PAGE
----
Of course, you need a court order to use the information and dig further, but at least it’s there. Or at least it was.
This kind of information is critical police work, not just helpful when hunting terrorists, but also when hunting other criminal activities that involve organizations rather than individuals. With the mafia, with crime gangs, with drug lords, with kidnapping rings, you look for their contacts, their associates, their partners.
Does that sound at all reminiscent of any other kind of prosecution?
The IRS and SEC perform audits to see if a company has practiced tax fraud or money-laundering. They perform audits of investment houses to see if a company has engaged in securities fraud or insider trading. Customs performs audits of importers and exporters to see if a company has properly or improperly claimed certain duty rates, marked products with the right origin statement, claimed NAFTA or CAFTA benefits. The government looks at years-worth of data all the time; that’s how government auditors spend their lives.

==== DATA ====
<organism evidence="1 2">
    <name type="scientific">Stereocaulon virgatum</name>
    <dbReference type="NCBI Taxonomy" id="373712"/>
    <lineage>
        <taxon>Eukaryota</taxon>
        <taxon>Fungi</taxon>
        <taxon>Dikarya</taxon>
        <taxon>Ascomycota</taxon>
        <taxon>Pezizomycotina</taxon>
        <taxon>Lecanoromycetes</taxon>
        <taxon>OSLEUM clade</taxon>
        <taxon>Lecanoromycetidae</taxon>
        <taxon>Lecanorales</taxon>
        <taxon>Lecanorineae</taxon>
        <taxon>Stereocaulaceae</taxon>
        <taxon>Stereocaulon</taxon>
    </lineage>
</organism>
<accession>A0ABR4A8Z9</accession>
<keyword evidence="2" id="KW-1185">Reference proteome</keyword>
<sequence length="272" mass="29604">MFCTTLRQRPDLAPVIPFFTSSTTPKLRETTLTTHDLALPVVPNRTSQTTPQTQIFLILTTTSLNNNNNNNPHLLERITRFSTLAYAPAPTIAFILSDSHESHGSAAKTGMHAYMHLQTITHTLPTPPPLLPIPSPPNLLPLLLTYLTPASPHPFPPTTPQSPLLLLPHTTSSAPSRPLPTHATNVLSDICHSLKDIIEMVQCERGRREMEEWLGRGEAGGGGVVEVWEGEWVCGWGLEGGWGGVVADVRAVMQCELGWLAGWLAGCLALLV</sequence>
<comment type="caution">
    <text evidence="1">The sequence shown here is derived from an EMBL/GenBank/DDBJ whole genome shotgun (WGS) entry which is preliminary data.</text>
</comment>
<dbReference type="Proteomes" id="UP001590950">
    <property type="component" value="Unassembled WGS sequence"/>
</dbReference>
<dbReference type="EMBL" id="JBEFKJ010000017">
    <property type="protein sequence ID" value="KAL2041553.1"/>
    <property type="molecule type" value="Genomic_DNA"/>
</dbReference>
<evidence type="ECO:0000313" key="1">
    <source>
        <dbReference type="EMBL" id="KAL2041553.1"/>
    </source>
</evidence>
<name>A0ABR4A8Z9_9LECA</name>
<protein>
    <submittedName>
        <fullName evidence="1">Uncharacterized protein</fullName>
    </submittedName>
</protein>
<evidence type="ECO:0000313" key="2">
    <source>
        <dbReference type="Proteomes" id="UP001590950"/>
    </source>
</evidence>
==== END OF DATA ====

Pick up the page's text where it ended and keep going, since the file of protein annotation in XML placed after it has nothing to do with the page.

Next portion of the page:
But there is one key difference. The importer and exporter is obliged by law to retain his import and export invoices and free trade agreement certificates for many years, in case of an audit. The stockbroker, banker, manufacturer and distributor, too, must retain his transactional records for years and years (in the USA, that’s a period of seven years, most of the time, though it varies). Every company must have a rigorous record retention policy. The government doesn’t hold onto these records; they just require the private sector to hold onto them, until there is a legitimate suspicion of a violation to justify an audit.